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E-mail Suggests Government Seeking to Blame Groups
By Jerry Mitchell
Friday 16 September 2005
Federal officials appear to be seeking proof to blame the flood of New Orleans on environmental groups, documents show.
The Clarion-Ledger has obtained a copy of an internal e-mail the US Department of Justice sent out this week to various US attorneys' offices: "Has your district defended any cases on behalf of the (US) Army Corps of Engineers against claims brought by environmental groups seeking to block or otherwise impede the Corps work on the levees protecting New Orleans? If so, please describe the case and the outcome of the litigation."
Cynthia Magnuson, a spokeswoman for the Justice Department, said Thursday she couldn't comment "because it's an internal e-mail."
Shown a copy of the e-mail, David Bookbinder, senior attorney for Sierra Club, remarked, "Why are they (Bush administration officials) trying to smear us like this?"
The Sierra Club and other environmental groups had nothing to do with the flooding that resulted from Hurricane Katrina that killed hundreds, he said. "It's unfortunate that the Bush administration is trying to shift the blame to environmental groups. It doesn't surprise me at all."
Federal officials say the e-mail was prompted by a congressional inquiry but wouldn't comment further.
Whoever is behind the e-mail may have spotted the Sept. 8 issue of National Review Online that chastised the Sierra Club and other environmental groups for suing to halt the corps' 1996 plan to raise and fortify 303 miles of Mississippi River levees in Louisiana, Mississippi and Arkansas.
The corps settled the litigation in 1997, agreeing to hold off on some work until an environmental impact could be completed. The National Review article concluded: "Whether this delay directly affected the levees that broke in New Orleans is difficult to ascertain."
The problem with that conclusion?
The levees that broke causing New Orleans to flood weren't Mississippi River levees. They were levees that protected the city from Lake Pontchartrain levees on the other side of the city.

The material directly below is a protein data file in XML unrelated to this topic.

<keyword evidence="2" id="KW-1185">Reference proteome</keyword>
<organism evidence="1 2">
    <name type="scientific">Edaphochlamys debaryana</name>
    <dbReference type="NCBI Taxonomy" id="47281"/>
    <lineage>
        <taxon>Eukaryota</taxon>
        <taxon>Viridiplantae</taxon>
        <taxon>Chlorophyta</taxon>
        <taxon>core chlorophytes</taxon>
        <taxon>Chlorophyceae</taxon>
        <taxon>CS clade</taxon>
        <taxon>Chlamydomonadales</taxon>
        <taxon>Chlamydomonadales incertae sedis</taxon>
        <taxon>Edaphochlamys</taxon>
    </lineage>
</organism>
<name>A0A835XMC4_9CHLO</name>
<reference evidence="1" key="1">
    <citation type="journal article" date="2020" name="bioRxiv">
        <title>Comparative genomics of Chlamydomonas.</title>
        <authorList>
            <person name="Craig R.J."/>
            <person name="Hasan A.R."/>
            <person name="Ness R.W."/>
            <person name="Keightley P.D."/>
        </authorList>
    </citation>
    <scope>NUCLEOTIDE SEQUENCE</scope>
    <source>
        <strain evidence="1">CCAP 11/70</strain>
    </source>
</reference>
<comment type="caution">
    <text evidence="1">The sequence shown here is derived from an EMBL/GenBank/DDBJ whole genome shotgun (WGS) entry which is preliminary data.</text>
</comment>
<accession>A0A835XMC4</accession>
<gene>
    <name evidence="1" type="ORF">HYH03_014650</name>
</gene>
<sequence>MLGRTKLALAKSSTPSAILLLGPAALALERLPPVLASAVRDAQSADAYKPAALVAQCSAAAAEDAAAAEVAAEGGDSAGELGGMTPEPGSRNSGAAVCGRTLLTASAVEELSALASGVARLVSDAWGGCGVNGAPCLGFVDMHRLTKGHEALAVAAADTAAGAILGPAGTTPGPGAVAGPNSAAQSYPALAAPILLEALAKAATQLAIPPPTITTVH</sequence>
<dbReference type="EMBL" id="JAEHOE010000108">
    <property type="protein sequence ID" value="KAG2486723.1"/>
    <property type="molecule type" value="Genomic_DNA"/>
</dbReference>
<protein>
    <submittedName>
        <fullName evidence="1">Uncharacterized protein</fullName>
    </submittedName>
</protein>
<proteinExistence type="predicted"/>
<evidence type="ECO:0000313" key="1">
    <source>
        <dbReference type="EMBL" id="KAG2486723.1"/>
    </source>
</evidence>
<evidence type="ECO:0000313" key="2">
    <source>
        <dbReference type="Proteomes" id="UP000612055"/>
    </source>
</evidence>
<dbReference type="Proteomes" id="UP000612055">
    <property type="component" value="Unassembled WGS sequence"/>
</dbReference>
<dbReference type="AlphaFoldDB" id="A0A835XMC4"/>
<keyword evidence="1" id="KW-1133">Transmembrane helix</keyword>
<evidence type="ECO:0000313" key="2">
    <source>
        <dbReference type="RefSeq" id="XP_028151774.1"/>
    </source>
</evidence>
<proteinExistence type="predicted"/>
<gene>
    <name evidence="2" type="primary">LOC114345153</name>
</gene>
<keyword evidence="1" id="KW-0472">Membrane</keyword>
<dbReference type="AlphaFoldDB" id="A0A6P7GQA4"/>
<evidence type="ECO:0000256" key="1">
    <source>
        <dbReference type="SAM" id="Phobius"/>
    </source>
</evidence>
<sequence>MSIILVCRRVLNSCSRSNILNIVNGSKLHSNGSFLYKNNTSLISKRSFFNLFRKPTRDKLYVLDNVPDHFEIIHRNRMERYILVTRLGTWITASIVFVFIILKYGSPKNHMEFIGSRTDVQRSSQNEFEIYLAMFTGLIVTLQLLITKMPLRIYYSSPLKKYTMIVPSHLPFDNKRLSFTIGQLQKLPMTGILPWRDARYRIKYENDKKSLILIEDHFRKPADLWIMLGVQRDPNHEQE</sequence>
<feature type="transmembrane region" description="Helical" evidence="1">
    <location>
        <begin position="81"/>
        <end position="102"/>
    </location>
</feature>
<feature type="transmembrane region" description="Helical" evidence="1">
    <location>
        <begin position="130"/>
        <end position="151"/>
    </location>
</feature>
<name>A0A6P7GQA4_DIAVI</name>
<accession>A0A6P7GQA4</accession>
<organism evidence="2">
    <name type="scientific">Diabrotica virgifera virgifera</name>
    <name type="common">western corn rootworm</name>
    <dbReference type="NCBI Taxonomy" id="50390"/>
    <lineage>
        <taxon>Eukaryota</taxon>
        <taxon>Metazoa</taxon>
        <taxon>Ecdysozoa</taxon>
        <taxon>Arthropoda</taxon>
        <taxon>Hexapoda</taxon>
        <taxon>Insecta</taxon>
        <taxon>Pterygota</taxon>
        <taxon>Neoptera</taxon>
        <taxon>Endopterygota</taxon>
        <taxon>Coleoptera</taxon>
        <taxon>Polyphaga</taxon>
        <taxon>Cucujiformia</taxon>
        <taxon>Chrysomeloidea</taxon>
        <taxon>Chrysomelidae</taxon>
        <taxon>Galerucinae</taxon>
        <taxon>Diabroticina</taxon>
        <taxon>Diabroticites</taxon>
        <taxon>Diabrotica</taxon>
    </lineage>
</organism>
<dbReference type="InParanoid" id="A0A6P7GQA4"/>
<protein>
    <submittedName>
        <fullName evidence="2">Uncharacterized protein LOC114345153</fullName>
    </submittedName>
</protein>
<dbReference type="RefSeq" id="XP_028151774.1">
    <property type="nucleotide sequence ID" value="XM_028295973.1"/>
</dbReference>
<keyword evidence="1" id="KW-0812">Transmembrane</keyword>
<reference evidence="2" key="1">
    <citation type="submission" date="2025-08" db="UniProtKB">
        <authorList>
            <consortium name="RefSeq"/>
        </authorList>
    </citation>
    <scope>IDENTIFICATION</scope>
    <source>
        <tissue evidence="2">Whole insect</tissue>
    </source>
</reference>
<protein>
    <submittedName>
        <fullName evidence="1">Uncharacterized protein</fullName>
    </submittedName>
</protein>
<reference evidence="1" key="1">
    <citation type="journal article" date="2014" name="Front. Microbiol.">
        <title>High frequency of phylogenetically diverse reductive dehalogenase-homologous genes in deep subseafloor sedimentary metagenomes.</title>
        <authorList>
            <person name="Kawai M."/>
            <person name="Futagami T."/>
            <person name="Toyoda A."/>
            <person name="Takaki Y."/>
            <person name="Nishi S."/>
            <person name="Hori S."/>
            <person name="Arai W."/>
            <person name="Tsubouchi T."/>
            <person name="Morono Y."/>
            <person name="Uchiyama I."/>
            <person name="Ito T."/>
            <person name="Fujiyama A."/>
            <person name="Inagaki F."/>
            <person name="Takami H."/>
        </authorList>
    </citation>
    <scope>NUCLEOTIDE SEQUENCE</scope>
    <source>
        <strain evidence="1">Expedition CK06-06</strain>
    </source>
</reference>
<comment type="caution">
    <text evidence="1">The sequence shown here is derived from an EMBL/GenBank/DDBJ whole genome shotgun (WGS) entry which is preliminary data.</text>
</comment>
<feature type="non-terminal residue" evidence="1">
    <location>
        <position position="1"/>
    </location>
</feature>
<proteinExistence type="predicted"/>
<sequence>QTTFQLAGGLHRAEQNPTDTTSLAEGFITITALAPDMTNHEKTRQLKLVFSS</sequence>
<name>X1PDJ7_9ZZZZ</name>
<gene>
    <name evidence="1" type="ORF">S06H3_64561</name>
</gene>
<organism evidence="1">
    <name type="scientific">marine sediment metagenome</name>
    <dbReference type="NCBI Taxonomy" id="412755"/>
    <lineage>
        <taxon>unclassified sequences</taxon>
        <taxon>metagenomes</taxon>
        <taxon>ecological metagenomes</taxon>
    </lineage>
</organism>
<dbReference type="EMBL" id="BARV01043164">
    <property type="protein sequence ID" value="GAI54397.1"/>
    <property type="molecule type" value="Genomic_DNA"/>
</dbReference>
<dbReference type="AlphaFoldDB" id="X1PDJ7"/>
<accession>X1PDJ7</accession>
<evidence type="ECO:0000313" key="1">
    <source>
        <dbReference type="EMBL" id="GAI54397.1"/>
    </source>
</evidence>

When Katrina struck, the hurricane pushed tons of water from the Gulf of Mexico into Lake Pontchartrain, which borders the city to the north. Corps officials say the water from the lake cleared the levees by 3 feet. It was those floodwaters, they say, that caused the levees to degrade until they ruptured, causing 80 percent of New Orleans to flood.
Bookbinder said the purpose of the litigation by the Sierra Club and others in 1996 was where the corps got the dirt for the project. "We had no objections to levees," he said. "We said, 'Just don't dig film materials out of the wetlands. Get the dirt from somewhere else.'"
If you listen to what some conservatives say about environmentalists, he said, "We're responsible for most of the world's ills."
In 1977, the corps wanted to build a 25-mile-long barrier and gate system to protect New Orleans on the east side. Both environmental groups and fishermen opposed the project, saying it would choke off water into Lake Pontchartrain.
After litigation, corps officials abandoned the idea, deciding instead to build higher levees. "They came up with a cheaper alternative," Bookbinder said. "We didn't object to raising the levees."
John Hall, a spokesman for the corps in New Orleans, said the barrier the corps was proposing in the 1970s would only stand up to a weak Category 3 hurricane, not a Category 4 hurricane like Katrina. "How much that would have prevented anything, I'm not sure," he said.
Since 1999, corps officials have studied the concept of building huge floodgates to prevent flooding in New Orleans from a Category 4 or 5 hurricane.
Although the Federal Emergency Management Agency in 2001 listed a hurricane striking New Orleans as one of the top three catastrophic events the nation could face (the others being a terrorist attack on New York City and an earthquake in San Francisco), funding for corps projects aimed at curbing flooding in southeast Louisiana lagged.
US Sen. Mary Landrieu, D-LA, has said the White House cut $400 million from corps' requests for flood control money in the area.
In fiscal 2006, the corps had hoped to receive up to $10 million in funding for a six-year feasibility study on such floodgates. According to a recent estimate, the project would take 10 years to build and cost $2.5 billion.
"Our understanding is the locals would like to go to that," Hall said. "If I were local, I'd want it."
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